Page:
There's been so much dialogue and controversy about getting people back to the office because employees can be just as productive at home.
The past 18 months have thoroughly disproved that working from home is less productive. Many white-collar workers even made the transition to remote work more seamlessly than anticipated.
Working from home saves many people valuable hours otherwise spent commuting while potentially saving businesses large sums of money spent on office space.
Not to mention, many people enjoy the work-from-home lifestyle and feel they are more efficient and productive than when they worked at the office full time.
But the debate about going back continues, driven by the real concerns of management teams: restoring the culture, mentorship, and collaboration opportunities fostered in a shared work environment.
As we wrap up this week's theme on the delayed "return to the office," also known as the "Great Wait," we wanted to highlight an interesting piece from Charterworks. The article features Laszlo Bock, CEO of Humu, a workplace behavioral change company, on the risks companies face as businesses look to bring people back to the workplace and how to avoid the biggest potential pitfalls.
Bock offers a few pieces of advice for any team looking to bring colleagues back. The first is that a hybrid setting seems to be the most productive workplace structure.
Based on Humu's research, between one and two days a week spent working from home appears to be the most effective and sustainable way to increase productivity and happiness among workers.
It's important to ensure that time is being used productively when people are in the office. That means collaboration, which is the most valuable way to work efficiently, according to Bock.
While a hybrid model looks optimal, Bock says many managers may struggle to execute communication, transparency, and team building effectively. This increases the risk that we'll all be back in the office full time in two years, a suboptimal outcome.
With so much importance placed on getting the return to office right for the sake of company culture and overall business performance, executive search firms like Heidrick & Struggles International (HSII) will become more important.
Along with providing executive-level recruitment services for companies, Heidrick & Struggles also specializes in leadership assessment and development, talent strategy, culture shaping, and organizational transformation consulting.
Companies rely on firms like Heidrick & Struggles to find new leadership talent and maximize team performance. With the major disruptions that so many of the world's largest businesses are now going through, like managing hybrid-work models and "return to office" plans, Heidrick & Struggles' services are more relevant than ever.
Despite this, looking at as-reported numbers, it doesn't seem like Heidrick & Struggles' clients value their work all that much, with return on assets ("ROA") for the company a meager 4% last year and 6% in 2019.
By utilizing Uniform Accounting, which adjusts for distortions inherent in as-reported numbers, we can uncover the real story behind Heidrick & Struggles' business.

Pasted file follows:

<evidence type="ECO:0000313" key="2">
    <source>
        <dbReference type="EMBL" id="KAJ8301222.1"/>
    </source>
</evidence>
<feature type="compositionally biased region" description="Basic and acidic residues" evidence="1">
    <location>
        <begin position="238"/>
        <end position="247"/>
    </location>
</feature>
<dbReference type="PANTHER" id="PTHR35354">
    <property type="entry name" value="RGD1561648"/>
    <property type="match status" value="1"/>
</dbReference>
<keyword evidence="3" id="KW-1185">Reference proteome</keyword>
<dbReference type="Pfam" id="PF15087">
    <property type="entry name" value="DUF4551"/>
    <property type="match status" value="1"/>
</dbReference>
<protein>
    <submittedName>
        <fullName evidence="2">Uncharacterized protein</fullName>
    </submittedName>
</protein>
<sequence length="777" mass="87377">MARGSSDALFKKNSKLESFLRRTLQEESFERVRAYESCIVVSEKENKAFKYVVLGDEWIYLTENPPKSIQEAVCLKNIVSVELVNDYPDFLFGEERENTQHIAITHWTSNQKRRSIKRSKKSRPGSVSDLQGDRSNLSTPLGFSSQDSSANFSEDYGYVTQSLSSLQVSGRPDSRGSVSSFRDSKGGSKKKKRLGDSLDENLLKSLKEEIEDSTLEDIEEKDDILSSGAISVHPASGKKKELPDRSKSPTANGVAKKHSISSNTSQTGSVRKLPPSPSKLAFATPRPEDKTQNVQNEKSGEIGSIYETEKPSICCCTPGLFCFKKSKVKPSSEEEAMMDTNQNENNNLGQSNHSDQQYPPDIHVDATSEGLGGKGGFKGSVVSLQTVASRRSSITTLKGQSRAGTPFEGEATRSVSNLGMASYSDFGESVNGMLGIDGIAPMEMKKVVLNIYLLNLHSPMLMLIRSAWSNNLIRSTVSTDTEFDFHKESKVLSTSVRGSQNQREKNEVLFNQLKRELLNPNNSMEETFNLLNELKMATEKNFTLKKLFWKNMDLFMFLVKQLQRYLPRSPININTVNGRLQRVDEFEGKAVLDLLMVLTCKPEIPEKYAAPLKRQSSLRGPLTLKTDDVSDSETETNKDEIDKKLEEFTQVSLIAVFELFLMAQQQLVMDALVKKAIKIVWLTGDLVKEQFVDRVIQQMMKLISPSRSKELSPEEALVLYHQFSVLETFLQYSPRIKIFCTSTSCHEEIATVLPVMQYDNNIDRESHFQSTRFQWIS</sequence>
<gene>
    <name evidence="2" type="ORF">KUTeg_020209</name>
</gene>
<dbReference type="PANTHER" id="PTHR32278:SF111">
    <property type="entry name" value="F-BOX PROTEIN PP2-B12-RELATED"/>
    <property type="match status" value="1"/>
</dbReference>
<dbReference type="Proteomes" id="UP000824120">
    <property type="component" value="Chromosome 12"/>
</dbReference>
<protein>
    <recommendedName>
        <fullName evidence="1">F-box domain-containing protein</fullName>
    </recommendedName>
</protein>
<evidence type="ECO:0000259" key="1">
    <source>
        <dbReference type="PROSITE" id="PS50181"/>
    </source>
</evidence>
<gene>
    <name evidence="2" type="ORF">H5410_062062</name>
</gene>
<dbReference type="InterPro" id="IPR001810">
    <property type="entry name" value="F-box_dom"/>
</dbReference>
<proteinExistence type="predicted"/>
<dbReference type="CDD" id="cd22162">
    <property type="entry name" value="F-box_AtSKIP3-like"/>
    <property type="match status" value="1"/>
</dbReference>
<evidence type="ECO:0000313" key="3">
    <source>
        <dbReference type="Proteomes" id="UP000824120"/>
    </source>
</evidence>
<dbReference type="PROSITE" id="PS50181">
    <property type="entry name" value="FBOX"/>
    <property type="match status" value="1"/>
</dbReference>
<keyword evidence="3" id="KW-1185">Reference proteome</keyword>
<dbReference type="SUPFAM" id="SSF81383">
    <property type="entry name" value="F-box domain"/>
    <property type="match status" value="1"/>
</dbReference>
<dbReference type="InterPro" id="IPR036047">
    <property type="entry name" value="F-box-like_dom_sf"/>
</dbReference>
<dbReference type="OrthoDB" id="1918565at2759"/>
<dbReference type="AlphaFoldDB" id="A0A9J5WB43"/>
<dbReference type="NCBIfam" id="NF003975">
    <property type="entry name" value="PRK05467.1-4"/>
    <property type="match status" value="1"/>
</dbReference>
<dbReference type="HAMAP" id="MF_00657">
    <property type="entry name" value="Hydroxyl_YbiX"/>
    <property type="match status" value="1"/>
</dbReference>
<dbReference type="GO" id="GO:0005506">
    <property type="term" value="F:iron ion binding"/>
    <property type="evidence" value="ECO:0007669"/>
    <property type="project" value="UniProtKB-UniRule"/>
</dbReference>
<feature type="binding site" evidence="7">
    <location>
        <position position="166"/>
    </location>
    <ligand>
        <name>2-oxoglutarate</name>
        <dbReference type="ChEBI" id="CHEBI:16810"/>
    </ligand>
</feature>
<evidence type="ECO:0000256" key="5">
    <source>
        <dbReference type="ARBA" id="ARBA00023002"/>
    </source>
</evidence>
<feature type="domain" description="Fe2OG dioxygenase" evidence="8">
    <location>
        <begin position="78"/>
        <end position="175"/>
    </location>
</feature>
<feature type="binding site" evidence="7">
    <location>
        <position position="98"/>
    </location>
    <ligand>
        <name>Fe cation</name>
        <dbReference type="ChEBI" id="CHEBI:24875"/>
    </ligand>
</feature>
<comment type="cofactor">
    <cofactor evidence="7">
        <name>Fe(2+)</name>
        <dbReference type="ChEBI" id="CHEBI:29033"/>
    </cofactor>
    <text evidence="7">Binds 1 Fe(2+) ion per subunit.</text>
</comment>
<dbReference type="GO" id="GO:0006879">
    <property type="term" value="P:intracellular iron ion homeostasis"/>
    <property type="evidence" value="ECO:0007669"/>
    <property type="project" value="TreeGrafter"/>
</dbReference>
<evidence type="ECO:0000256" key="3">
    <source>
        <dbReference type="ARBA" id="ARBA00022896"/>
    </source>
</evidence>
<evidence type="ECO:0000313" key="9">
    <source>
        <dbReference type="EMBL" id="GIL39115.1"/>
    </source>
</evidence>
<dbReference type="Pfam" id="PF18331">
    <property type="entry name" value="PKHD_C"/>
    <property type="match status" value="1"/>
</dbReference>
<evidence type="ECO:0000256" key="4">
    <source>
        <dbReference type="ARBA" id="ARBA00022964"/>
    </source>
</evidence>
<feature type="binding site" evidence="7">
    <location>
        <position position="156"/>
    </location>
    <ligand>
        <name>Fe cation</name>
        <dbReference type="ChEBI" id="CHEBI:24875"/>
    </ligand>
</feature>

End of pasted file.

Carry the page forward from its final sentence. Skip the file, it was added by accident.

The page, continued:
The Altimeter, a tool we developed here at Altimetry, shows users easily digestible grades to rank stocks based on their real financials. As it shows, when companies struggled to figure out how to manage the workplace disruption unleashed by the coronavirus pandemic, businesses came running to Heidrick & Struggles. This pushed the company's Uniform ROA up to nearly 33% from 19% before the crisis.
Heidrick & Struggles guides management teams through massive changes in corporate culture. In 2021, with much of this transformation still underway, it is likely to fulfill this role for clients, with Uniform ROA sustaining levels around 25%.
Thanks to the vital service it provides, the company earns an "A" grade for Earning Power and a "B" grade overall, with the "C" grade for Earning Power Trend merely a reflection of how much of a banner year 2020 was for the business, not a disruption to its fundamentals.
The Altimeter shows how essential this company is to steer the workplace transformation facing businesses across almost every industry.
Without its services, management teams may fail to adapt, leading to talent drains and declining company morale and business performance.
Altimeter subscribers can click here to see how Heidrick & Struggles is valued based on Uniform Accounting... and if the continuation of workplace transformation trends will drive future returns for the company.
To understand if a stock is a buy or not, we need to look at valuations and expectations for the company's future.
Uniform Accounting helps us identify which stocks could be poised for big upside due to the market's misunderstanding.
And we have found several great winners for our "At-Home Revolution" investment theme in Altimetry's Hidden Alpha portfolio. Subscribers who followed our advice for this theme have seen an average return of more than 70% among our six open picks in this category.
To learn more about Hidden Alpha and find out how to gain instant access to the full portfolio of open stock recommendations, click here.
September 9, 2021